The Alliance For Natural Health

Distressing News: BPA in Mothers May Harm Newborns

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bpa09 BPA09, NWS, PORTER, 1It’s time to take the BPA fight to the state legislatures. Action Alerts!

Three recent studies paint a bleak picture about both the health risks and the prevalence of bisphenol A (BPA), a known endocrine disruptor.

A Dutch study has found that fetuses of mothers who have high levels of BPA in their systems grow more slowly, have smaller heads, and weigh 20% less at birth compared with babies born to women with the lowest BPA levels.

Moreover, BPA may have multigenerational effects. A study published in the peer-reviewed journal Endocrinology demonstrated that exposure to even very low levels of BPA during pregnancy results in adverse behavioral effects in mice carried forward over three generations. The multi-generational effects result from an epigenetic mechanism.

In a third study, children and adolescents with high levels of urinary BPA showed evidence of low-grade albuminuria (where the kidney has experienced damage and is starting to spill some albumin into the urine). Damage at this early stage may have implications for the later development of kidney and cardiovascular disease.

Despite growing evidence to the contrary, FDA’s assessment is that BPA is safe at low levels. The FDA rejected a petition from the Natural Resources Defense Council to ban BPA in food containers. ANH-USA’s petition to the Consumer Protection Agency was denied, and we still haven’t received a response to our OSHA petition regarding BPA in thermal register receipts.

Given the federal government’s inaction, if we are to make progress on BPA, it will have to occur at the state level. This approach has already created positive change: the chemical industry voluntarily petitioned the FDA to limit BPA in baby food containers—and of course, since it came from the chemical industry, the FDA listened without commenting on the question of safety!

Action Alerts! If you live in Connecticut, Massachusetts, New York, or Pennsylvania, please write to your state legislators and ask them to support these important BPA bills:

Connecticut: S.16 would require all food containers containing BPA to be labeled as such. Take Action!

Massachusetts: S.400 would ban BPA in toys, and mandate that manufacturers use the least toxic alternative as a replacement. Take Action!

New York: A.1654 and S.4709 would prohibit the manufacture, sale, or distribution of business transaction paper containing BPA; S.3533 would prohibit the sale of toys, as well as liquids, foods, and beverages in containers that are intended for children 3 and younger if they contain BPA. This bill would also require manufacturers to use the least toxic alternative chemical compound to replace BPA. Take Action!

Pennsylvania: H.377 and S.490 would ban BPA in children’s and toddlers’ products, and mandates that manufacturers use the least toxic alternative as a replacement. Take Action!

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  • David S.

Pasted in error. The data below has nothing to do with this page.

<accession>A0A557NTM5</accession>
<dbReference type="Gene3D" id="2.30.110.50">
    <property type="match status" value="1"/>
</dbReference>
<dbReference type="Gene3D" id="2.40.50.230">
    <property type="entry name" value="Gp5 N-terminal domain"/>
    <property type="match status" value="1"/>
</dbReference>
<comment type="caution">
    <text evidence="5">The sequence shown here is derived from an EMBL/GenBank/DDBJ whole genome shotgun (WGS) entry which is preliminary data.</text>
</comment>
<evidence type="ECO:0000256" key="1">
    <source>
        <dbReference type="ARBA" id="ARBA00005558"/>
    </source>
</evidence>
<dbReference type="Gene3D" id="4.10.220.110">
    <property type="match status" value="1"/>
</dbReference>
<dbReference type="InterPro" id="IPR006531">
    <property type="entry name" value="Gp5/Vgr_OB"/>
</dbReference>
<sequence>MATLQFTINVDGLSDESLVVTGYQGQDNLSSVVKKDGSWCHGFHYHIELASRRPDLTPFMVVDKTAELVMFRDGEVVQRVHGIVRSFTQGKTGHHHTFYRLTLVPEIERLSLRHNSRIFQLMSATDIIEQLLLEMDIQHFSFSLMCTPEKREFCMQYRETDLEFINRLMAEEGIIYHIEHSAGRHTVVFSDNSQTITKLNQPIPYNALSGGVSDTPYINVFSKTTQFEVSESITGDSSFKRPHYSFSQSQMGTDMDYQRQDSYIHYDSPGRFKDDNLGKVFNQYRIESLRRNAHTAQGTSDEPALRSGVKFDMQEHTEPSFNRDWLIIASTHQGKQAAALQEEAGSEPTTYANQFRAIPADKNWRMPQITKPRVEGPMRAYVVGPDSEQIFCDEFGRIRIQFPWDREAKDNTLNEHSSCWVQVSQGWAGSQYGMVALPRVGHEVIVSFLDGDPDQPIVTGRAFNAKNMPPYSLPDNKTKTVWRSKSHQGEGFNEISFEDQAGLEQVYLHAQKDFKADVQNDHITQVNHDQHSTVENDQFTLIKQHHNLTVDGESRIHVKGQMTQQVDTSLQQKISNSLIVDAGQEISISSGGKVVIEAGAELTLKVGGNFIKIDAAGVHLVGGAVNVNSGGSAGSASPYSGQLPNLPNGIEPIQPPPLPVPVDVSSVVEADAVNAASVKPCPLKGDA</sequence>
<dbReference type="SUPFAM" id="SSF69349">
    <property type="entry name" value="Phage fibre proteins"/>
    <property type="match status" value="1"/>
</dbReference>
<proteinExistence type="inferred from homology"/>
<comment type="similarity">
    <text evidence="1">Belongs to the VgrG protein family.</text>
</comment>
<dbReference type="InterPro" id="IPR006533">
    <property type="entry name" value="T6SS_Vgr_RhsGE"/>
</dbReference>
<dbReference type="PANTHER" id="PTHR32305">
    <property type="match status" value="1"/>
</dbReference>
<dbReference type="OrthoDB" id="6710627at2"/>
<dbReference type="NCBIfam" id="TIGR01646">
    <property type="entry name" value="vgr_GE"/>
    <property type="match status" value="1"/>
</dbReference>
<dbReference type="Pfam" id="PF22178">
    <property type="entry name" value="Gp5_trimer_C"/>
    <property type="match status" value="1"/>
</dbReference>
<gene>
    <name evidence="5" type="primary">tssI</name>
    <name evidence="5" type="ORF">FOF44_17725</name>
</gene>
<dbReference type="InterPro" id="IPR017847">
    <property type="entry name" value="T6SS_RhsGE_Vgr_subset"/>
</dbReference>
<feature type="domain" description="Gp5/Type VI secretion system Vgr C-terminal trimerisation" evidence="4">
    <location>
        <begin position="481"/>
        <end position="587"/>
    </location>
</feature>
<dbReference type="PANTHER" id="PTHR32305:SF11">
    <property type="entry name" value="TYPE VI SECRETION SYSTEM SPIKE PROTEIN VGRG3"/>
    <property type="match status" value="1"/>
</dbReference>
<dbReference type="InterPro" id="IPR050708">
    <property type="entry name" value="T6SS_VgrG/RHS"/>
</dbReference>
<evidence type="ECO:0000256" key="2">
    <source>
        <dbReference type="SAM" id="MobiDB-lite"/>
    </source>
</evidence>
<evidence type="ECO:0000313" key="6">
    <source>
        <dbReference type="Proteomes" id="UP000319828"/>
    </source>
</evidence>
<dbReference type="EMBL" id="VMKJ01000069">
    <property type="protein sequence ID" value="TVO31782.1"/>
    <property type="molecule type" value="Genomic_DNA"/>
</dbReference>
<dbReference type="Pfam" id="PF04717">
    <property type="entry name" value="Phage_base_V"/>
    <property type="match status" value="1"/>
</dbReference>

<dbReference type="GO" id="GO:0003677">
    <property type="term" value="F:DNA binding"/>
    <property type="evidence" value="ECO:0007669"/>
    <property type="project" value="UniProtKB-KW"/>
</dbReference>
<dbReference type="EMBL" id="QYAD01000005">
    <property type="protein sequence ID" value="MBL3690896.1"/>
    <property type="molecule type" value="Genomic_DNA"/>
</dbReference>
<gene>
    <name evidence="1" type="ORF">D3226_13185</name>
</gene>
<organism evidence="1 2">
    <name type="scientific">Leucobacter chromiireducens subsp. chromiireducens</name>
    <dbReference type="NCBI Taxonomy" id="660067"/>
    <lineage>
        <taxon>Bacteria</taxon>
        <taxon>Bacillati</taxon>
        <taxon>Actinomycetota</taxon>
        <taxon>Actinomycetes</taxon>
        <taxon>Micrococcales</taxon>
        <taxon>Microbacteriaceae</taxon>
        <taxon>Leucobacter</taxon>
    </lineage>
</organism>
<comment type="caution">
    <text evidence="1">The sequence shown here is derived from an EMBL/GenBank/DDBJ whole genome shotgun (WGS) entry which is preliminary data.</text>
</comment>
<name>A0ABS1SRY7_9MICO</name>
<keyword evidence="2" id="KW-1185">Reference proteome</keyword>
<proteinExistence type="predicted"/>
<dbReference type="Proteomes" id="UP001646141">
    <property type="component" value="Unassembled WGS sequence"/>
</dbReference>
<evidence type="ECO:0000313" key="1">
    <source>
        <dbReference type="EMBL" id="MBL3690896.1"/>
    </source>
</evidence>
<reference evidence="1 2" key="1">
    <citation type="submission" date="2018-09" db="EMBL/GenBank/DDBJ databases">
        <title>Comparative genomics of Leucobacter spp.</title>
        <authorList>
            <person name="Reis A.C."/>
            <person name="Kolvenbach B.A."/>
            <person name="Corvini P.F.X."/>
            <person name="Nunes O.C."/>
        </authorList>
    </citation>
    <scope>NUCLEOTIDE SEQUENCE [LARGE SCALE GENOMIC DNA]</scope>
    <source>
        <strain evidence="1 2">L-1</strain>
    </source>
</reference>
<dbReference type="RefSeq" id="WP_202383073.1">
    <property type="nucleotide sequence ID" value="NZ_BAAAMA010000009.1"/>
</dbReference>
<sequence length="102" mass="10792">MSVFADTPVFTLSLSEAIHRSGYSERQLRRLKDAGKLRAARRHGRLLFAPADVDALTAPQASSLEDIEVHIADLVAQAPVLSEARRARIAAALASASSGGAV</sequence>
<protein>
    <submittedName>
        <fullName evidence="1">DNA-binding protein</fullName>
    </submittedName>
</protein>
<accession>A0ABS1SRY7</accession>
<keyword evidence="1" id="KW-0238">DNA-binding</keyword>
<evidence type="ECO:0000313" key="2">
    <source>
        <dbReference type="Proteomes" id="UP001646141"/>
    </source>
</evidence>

Get rid of BPA once and for all – it is not needed to produce plastic! Many products now say BPA-Free; they all should!

  • derek Blair

    BPA must be removed from all containers of food. Now!!

  • Bern Rose

    BPA is pretty scary stuff! Can we focus our attention on getting it out of our every day environment so we are not creating such dire health risks for our children? If I were a young woman, I might choose NOT to have children because of the environmental hazards and high chances of severe health issues. Young friends ban BPA from their home, but I suspect they have no idea it is in so many things. Let’s support the least toxic replacement of BPA and teach people to live in a sustainable way to not have it in their environment.

  • barbara royce

    We have yet another example whereby large companies are more important than that safety of the food we eat. What will become of our children-the future of this country?

  • Jon

    You would think labeling a product “BPA-Free” would be some measure of protection against ingesting toxic plastic by-products, but it turns out that tests on plastics using this label have not been conducted under real-world conditions like running the plastics through a dishwasher or heating them in a microwave.

    In a study meant to simulate “real-world” use, 95 percent of all plastic products tested positive for estrogenic activity, meaning they can still disrupt your hormones even if they carry a BPA-free label. Even more disconcerting is the finding that BPA-free plastics in some cases leached more BPA than the non-BPA free plastics.iii

    In some cases, instead of actually removing BPA from their products, manufacturers are only taking out a percentage of it, which means we’re still being exposed to it, only now in undisclosed amounts. The truth is there’s an alphabet soup of toxic chemicals in almost everything you come in contact with, from plastics to PVC water lines to canned goods, which are lined with BPA-containing plastic. Thermal receipt paper, all world paper currency and those sealants your dentists want to put on your and your children’s teeth also are primary sources of BPA exposure.

    But again, BPA is not the only culprit; it’s simply the most highly publicized one. There’s also Bisphenol AB and AF, Bisphenol B and BP, Bisphenol C, Bisphenol E, F, G, M, S, P, PH, TMC and, yes, there’s even a Bisphenol Z. Any one of these can be in your BPA-free baby bottle or sippy cup, unfortunately.